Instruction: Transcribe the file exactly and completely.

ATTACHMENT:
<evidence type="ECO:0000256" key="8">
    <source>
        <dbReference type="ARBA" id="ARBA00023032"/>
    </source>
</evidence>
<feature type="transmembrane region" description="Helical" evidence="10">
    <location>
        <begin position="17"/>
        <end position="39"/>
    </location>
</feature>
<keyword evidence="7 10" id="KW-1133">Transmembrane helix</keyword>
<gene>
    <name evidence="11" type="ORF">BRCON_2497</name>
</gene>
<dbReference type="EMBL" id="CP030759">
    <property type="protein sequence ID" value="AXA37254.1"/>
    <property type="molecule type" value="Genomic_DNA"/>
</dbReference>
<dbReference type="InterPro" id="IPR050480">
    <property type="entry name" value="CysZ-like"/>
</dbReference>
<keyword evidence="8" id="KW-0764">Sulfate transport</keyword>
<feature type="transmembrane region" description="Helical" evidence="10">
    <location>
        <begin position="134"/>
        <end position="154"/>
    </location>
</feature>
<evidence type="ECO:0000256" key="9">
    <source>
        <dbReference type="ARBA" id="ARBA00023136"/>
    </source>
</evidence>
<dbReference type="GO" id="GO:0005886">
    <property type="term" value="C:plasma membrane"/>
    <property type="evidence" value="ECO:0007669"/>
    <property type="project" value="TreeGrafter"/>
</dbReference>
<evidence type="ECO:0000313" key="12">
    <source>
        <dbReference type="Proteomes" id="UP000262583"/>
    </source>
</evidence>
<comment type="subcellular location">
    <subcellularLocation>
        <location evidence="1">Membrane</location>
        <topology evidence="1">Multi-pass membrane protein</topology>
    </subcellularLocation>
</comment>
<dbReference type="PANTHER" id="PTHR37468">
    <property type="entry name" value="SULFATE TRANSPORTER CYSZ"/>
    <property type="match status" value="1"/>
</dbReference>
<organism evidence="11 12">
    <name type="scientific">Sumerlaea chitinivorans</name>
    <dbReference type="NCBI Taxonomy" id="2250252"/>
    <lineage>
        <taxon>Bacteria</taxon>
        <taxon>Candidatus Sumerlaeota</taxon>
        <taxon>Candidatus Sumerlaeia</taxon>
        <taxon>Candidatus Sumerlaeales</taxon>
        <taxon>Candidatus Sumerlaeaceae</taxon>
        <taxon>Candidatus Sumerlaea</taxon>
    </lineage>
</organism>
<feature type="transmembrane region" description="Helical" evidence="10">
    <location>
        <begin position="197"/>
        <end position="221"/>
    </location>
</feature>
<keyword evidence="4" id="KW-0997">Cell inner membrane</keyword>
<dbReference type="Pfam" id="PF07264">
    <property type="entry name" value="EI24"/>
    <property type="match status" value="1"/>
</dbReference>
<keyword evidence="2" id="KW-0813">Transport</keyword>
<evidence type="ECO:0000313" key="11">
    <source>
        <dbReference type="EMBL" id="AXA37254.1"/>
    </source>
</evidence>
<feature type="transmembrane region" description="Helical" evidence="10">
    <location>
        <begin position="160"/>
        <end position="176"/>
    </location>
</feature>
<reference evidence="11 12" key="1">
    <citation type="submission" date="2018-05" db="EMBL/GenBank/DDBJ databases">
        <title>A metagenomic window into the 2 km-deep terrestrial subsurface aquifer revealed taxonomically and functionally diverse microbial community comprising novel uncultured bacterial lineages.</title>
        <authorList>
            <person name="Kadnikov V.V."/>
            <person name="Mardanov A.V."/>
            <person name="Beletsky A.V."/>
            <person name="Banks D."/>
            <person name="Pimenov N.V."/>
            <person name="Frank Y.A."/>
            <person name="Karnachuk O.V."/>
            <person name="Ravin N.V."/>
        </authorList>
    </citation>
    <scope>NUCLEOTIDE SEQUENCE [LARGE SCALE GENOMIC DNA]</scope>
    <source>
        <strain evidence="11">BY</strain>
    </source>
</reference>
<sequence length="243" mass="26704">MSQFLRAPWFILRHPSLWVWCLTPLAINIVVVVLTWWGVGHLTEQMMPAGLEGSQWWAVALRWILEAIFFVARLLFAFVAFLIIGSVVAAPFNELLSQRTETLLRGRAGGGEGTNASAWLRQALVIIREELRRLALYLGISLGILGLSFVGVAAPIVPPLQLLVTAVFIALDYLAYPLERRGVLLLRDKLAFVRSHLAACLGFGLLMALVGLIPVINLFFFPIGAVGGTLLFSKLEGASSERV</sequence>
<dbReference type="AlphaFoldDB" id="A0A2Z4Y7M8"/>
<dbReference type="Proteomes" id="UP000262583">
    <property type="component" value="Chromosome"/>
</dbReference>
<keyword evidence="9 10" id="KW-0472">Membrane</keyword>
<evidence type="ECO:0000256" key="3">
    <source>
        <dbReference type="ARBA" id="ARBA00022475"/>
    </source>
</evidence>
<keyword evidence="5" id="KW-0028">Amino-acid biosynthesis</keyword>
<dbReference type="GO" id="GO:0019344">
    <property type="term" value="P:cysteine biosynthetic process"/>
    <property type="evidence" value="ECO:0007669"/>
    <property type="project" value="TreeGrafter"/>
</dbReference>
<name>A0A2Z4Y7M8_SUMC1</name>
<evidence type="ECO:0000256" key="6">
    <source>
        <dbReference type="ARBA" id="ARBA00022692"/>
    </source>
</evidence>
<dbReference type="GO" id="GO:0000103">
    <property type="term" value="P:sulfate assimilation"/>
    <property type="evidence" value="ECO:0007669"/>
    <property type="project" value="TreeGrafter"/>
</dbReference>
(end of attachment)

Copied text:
<evidence type="ECO:0000256" key="8">
    <source>
        <dbReference type="ARBA" id="ARBA00023032"/>
    </source>
</evidence>
<feature type="transmembrane region" description="Helical" evidence="10">
    <location>
        <begin position="17"/>
        <end position="39"/>
    </location>
</feature>
<keyword evidence="7 10" id="KW-1133">Transmembrane helix</keyword>
<gene>
    <name evidence="11" type="ORF">BRCON_2497</name>
</gene>
<dbReference type="EMBL" id="CP030759">
    <property type="protein sequence ID" value="AXA37254.1"/>
    <property type="molecule type" value="Genomic_DNA"/>
</dbReference>
<dbReference type="InterPro" id="IPR050480">
    <property type="entry name" value="CysZ-like"/>
</dbReference>
<keyword evidence="8" id="KW-0764">Sulfate transport</keyword>
<feature type="transmembrane region" description="Helical" evidence="10">
    <location>
        <begin position="134"/>
        <end position="154"/>
    </location>
</feature>
<evidence type="ECO:0000256" key="9">
    <source>
        <dbReference type="ARBA" id="ARBA00023136"/>
    </source>
</evidence>
<dbReference type="GO" id="GO:0005886">
    <property type="term" value="C:plasma membrane"/>
    <property type="evidence" value="ECO:0007669"/>
    <property type="project" value="TreeGrafter"/>
</dbReference>
<evidence type="ECO:0000313" key="12">
    <source>
        <dbReference type="Proteomes" id="UP000262583"/>
    </source>
</evidence>
<comment type="subcellular location">
    <subcellularLocation>
        <location evidence="1">Membrane</location>
        <topology evidence="1">Multi-pass membrane protein</topology>
    </subcellularLocation>
</comment>
<dbReference type="PANTHER" id="PTHR37468">
    <property type="entry name" value="SULFATE TRANSPORTER CYSZ"/>
    <property type="match status" value="1"/>
</dbReference>
<organism evidence="11 12">
    <name type="scientific">Sumerlaea chitinivorans</name>
    <dbReference type="NCBI Taxonomy" id="2250252"/>
    <lineage>
        <taxon>Bacteria</taxon>
        <taxon>Candidatus Sumerlaeota</taxon>
        <taxon>Candidatus Sumerlaeia</taxon>
        <taxon>Candidatus Sumerlaeales</taxon>
        <taxon>Candidatus Sumerlaeaceae</taxon>
        <taxon>Candidatus Sumerlaea</taxon>
    </lineage>
</organism>
<feature type="transmembrane region" description="Helical" evidence="10">
    <location>
        <begin position="197"/>
        <end position="221"/>
    </location>
</feature>
<keyword evidence="4" id="KW-0997">Cell inner membrane</keyword>
<dbReference type="Pfam" id="PF07264">
    <property type="entry name" value="EI24"/>
    <property type="match status" value="1"/>
</dbReference>
<keyword evidence="2" id="KW-0813">Transport</keyword>
<evidence type="ECO:0000313" key="11">
    <source>
        <dbReference type="EMBL" id="AXA37254.1"/>
    </source>
</evidence>
<feature type="transmembrane region" description="Helical" evidence="10">
    <location>
        <begin position="160"/>
        <end position="176"/>
    </location>
</feature>
<reference evidence="11 12" key="1">
    <citation type="submission" date="2018-05" db="EMBL/GenBank/DDBJ databases">
        <title>A metagenomic window into the 2 km-deep terrestrial subsurface aquifer revealed taxonomically and functionally diverse microbial community comprising novel uncultured bacterial lineages.</title>
        <authorList>
            <person name="Kadnikov V.V."/>
            <person name="Mardanov A.V."/>
            <person name="Beletsky A.V."/>
            <person name="Banks D."/>
            <person name="Pimenov N.V."/>
            <person name="Frank Y.A."/>
            <person name="Karnachuk O.V."/>
            <person name="Ravin N.V."/>
        </authorList>
    </citation>
    <scope>NUCLEOTIDE SEQUENCE [LARGE SCALE GENOMIC DNA]</scope>
    <source>
        <strain evidence="11">BY</strain>
    </source>
</reference>
<sequence length="243" mass="26704">MSQFLRAPWFILRHPSLWVWCLTPLAINIVVVVLTWWGVGHLTEQMMPAGLEGSQWWAVALRWILEAIFFVARLLFAFVAFLIIGSVVAAPFNELLSQRTETLLRGRAGGGEGTNASAWLRQALVIIREELRRLALYLGISLGILGLSFVGVAAPIVPPLQLLVTAVFIALDYLAYPLERRGVLLLRDKLAFVRSHLAACLGFGLLMALVGLIPVINLFFFPIGAVGGTLLFSKLEGASSERV</sequence>
<dbReference type="AlphaFoldDB" id="A0A2Z4Y7M8"/>
<dbReference type="Proteomes" id="UP000262583">
    <property type="component" value="Chromosome"/>
</dbReference>
<keyword evidence="9 10" id="KW-0472">Membrane</keyword>
<evidence type="ECO:0000256" key="3">
    <source>
        <dbReference type="ARBA" id="ARBA00022475"/>
    </source>
</evidence>
<keyword evidence="5" id="KW-0028">Amino-acid biosynthesis</keyword>
<dbReference type="GO" id="GO:0019344">
    <property type="term" value="P:cysteine biosynthetic process"/>
    <property type="evidence" value="ECO:0007669"/>
    <property type="project" value="TreeGrafter"/>
</dbReference>
<name>A0A2Z4Y7M8_SUMC1</name>
<evidence type="ECO:0000256" key="6">
    <source>
        <dbReference type="ARBA" id="ARBA00022692"/>
    </source>
</evidence>
<dbReference type="GO" id="GO:0000103">
    <property type="term" value="P:sulfate assimilation"/>
    <property type="evidence" value="ECO:0007669"/>
    <property type="project" value="TreeGrafter"/>
</dbReference>